Insurances – All types of insurances will end up in our expense list one day. Health, car, renters, homeowners, flood, life, all types of insurances that are out there. However, we have the power to choose the best and lowest plans out there. 

Property Taxes (for property owners) – Well..can’t avoid them!! However, if you’re flexible on where you want to live, many states have low property taxes. 

Loans – Student and car loans, if you can avoid them, phew! You are blessed. However, for a majority of us (including me), we have tacked on the burden of borrowing student loans. Tackling student loan debt can be a full on topic in itself, but for now, if you can pay more than the minimum, by all means, do so and get it out of there! And for that car loan, if you’re comfortable with it, who am I to tell you!


Variable Expenses:

  • Credit Card Debt
  • Eating Out
  • Entertainment (concerts, sporting events, movies)
  • Groceries
  • Phone/Cable/Streaming Services
  • Shopping
  • Utilities (Electric, Gas, Water/Sewage) – Growing up in a Filipino household, wasting electricity was a huge NO-NO!!! *At your own risk: try leaving the lights on in the day time around your Lola (Filipino word for grandmother).

For variable expenses, with the exception of utilities and groceries, ask yourself, do I really need this or do I want this? Not every want is a need. Separate the needs and the wants. Keep in mind a lot of these expenses are luxuries but we can’t deprive ourselves. It is up to you to decide what is worth spending on without compromising your finances.

Credit Cards are dangerous and useful at the same time. It is very tempting and easy to keep swiping (or inserting chip) with a credit card. However, credit card debt can pile up easily and put you down a huge hole. When used correctly, credit cards are a tool to smart traveling via rewards (huge topic, I love maximizing credit cards and will talk about this in the future!). If you happen to fall into credit card debt: IF YOU CAN, PAY IT OFF AS QUICKLY AS POSSIBLE.

Income – For a majority of us, we work for an employer and receive a bi-weekly paycheck. This is our W-2 income which we rely on to pay the bills. It is also important to be aware that not all W-2 jobs don’t pay a lot of money. However, there are other ways to produce income if you can. For example, I used to run a photography business where I made money taking photographs for weddings and events. There are other blogs out there where people are making money writing about the same exact things in their own words! Bottom line, there is more out there than your W-2 income, it can be something you’re passionate about, something you like doing or just something just to add extra dollars in your pocket.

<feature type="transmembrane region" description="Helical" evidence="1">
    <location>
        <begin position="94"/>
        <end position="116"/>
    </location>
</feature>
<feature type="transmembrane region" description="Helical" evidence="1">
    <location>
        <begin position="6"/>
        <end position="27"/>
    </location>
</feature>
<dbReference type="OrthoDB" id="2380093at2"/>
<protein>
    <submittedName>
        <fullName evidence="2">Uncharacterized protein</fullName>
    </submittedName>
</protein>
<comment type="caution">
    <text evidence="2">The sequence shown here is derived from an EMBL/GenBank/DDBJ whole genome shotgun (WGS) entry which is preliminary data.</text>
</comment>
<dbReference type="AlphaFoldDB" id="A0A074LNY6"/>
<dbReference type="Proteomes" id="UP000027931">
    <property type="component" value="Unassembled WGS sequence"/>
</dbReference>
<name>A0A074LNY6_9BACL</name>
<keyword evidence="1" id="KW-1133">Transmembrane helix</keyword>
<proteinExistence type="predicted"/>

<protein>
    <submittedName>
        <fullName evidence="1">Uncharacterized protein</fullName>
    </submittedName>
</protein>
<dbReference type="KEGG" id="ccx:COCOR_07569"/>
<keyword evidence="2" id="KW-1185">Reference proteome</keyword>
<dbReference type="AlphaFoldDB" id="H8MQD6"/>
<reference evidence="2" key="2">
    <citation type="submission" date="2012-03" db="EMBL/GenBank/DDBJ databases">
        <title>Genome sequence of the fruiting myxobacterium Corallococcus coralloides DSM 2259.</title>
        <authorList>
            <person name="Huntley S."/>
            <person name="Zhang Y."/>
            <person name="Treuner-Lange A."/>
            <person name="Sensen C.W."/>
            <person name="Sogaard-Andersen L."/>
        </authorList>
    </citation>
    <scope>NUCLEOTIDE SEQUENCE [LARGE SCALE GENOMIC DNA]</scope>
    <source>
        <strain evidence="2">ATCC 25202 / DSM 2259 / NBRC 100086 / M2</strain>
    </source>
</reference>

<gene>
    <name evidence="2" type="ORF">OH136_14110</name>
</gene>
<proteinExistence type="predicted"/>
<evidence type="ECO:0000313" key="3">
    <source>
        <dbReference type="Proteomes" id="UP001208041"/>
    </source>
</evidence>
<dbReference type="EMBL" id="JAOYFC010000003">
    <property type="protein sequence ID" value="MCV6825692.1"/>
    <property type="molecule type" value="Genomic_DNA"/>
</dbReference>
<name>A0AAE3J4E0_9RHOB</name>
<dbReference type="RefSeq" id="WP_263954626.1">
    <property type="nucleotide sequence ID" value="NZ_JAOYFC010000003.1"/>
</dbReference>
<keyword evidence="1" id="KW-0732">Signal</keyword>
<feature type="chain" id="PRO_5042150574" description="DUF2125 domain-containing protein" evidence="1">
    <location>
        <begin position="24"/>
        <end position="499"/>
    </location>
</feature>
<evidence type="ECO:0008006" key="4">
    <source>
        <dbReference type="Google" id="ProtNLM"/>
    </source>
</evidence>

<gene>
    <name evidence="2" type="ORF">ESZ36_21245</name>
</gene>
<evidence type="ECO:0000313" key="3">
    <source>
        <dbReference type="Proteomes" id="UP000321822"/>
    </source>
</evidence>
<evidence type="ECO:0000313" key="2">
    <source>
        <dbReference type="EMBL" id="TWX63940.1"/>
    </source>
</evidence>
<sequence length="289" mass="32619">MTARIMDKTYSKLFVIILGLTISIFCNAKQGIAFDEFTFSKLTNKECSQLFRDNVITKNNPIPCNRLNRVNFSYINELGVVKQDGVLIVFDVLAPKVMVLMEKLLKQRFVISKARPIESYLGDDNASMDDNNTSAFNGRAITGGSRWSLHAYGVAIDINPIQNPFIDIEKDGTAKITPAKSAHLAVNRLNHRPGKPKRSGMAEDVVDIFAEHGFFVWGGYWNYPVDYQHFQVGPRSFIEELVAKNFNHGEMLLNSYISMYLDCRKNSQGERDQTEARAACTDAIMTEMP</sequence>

Once you’ve gotten a better understanding of your expenses and income, you can begin the process of saving! Build a budget, track and cut out excess spending, do everything you need to save and build what we call a cash reserve. It’s important for us to have a cash reserve for any emergencies or sudden loss of income. I believe in having a safety net for if times get rough. Building that cash reserve all depends on your level of spending each month. If you plan on spending $3,000/month total, base your cash reserve off that. We all have different spending levels and yours will not be the same as mine. I choose to keep a cash reserve of 6 months in a savings account and I also am building a 6 month real estate cash reserve. Remember, this money is not for investing, this reserve is for emergencies. Building cash reserves takes time, especially if you are in debt. In my opinion, I’ve always tackled debt first because of job security. If you are in the position to tackle debt first, tackle it, knock it out so you can start saving. If you need that cash cushion before anything else, create that cushion. If you can do half save, half spend, why not! Remember, this is personal finance, it’s PERSONAL!

I hope reading this has given you an introduction on expenses/income and the importance of building the habit of tracking your spending. Pick up a pen and paper or open up an excel spreadsheet, anything to get started. Like I said earlier, it’s never too late to get your money right!

In light of recent events, please remember that all lives can’t matter until black lives matter. #GeorgeFloyd